FEVAR: A Minimally Invasive Option for Complex AAA

Karen McNew McGuire's picture
By Karen McNew McGuire on September 6, 2018

“I find out one day that I am a ticking time bomb,” explained Frank Huffman.
 
A CT scan revealed that he had a complex abdominal aortic aneurysm, which can be deadly if left untreated. What makes it complex?
 
“His aneurysm went all the way up to the arteries that go to the kidneys and to the bowel,” said Josh Adams, M.D., an aortic and endovascular surgeon at the Carilion Clinic Aortic Center. “For that type of aneurysm, we have to incorporate windows in the stent graft that allow us to maintain blood flow to those vital organs, but still continue to divert blood flow from the aneurysm.”
 
“Dr. Adams is an amazing person,” said Mr. Huffman. “His bedside manner is great, and he explained things in terms that I could understand.”
 
“I like to use an analogy of a pipe in a wall,” said Dr. Adams. “When I explain it to patients, I describe a pipe in their wall that is not working properly. It hasn’t started to leak yet, but it is at risk of leaking.”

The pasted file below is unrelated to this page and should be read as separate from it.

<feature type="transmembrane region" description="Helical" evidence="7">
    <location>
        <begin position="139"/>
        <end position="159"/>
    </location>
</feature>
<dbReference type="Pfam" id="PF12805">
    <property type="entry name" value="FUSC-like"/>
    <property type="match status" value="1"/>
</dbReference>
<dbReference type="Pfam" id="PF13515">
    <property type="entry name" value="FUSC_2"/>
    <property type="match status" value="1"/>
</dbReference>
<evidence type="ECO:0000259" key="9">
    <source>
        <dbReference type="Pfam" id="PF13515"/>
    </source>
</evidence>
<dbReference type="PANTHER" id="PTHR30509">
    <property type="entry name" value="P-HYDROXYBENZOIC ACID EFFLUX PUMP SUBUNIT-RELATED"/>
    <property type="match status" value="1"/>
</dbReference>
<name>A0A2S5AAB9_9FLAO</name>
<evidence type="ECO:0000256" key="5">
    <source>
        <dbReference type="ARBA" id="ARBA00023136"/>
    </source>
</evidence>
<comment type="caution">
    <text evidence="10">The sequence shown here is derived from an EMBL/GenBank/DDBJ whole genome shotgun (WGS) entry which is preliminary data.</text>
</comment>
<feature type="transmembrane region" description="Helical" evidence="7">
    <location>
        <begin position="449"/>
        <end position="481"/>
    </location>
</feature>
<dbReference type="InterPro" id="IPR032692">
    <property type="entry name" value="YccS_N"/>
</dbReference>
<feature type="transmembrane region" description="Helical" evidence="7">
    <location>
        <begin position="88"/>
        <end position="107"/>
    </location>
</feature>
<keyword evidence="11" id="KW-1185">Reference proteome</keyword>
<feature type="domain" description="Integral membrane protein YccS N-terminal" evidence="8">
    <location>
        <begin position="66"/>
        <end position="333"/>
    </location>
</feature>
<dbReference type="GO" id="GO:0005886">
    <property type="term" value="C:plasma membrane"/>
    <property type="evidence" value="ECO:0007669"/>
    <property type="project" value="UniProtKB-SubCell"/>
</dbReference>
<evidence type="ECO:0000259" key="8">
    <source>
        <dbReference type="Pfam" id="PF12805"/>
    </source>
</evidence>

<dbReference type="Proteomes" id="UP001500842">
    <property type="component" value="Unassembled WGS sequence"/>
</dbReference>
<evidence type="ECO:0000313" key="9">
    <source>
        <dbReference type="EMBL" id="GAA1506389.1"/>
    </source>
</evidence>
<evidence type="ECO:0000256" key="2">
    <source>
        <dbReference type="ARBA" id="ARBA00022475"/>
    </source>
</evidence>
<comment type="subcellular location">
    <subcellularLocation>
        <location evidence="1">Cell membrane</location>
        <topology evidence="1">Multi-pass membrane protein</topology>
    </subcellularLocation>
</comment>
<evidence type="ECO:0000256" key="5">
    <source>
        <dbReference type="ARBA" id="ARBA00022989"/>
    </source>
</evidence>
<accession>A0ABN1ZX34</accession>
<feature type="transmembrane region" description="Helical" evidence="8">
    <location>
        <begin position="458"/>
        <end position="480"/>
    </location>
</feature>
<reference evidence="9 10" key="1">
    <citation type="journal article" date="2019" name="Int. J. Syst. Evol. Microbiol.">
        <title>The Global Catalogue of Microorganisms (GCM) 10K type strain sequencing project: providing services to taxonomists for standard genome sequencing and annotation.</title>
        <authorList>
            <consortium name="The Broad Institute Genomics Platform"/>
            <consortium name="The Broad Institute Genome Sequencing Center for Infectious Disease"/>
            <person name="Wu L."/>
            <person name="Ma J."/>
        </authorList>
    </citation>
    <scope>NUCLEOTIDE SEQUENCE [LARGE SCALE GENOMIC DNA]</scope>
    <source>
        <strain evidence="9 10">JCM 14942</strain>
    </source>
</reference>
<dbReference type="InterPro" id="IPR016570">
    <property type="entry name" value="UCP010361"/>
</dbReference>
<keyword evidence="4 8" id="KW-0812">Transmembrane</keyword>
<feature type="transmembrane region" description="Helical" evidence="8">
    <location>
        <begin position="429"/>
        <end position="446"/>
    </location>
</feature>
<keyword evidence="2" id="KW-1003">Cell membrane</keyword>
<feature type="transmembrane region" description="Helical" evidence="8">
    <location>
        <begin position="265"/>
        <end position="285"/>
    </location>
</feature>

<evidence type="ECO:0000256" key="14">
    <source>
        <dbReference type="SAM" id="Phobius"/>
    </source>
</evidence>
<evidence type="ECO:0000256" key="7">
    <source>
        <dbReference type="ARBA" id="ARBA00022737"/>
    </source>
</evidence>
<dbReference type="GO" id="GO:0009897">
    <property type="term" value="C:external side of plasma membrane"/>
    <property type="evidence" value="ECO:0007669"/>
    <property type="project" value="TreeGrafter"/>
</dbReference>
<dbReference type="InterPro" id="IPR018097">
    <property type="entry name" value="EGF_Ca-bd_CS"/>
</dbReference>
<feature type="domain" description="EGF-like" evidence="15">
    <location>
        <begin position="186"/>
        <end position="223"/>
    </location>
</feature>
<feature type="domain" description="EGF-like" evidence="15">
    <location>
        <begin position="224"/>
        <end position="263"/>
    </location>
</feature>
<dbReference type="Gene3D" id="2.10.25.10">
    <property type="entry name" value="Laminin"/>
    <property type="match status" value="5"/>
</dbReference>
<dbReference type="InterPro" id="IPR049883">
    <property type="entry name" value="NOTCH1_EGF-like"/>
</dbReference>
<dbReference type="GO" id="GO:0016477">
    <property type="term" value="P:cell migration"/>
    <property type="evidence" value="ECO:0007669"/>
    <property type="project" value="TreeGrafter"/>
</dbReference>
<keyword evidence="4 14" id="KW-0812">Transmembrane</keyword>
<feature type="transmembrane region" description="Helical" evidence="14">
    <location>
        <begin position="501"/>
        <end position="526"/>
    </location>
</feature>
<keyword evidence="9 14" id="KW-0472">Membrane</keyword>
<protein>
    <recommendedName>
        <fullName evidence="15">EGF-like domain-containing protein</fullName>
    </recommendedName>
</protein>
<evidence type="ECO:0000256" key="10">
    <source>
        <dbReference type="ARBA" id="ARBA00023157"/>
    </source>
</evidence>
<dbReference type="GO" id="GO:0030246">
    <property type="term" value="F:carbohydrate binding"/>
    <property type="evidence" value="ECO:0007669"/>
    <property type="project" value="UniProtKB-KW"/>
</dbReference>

“An endovascular approach kind of kicks the floor board off so we get access to the pipe area,” added Dr. Adams. “By using stents and wires, we can realign that bad segment of pipe. We use a stent graft to maintain blood flow to the lower extremities but divert blood flow away from the aneurysm and therefore limit the risk that they have of their aneurysm growing and rupturing.”
 
The fenestrated endovascular aortic procedure is only available at select centers across the country, including Carilion Clinic’s Aortic Center.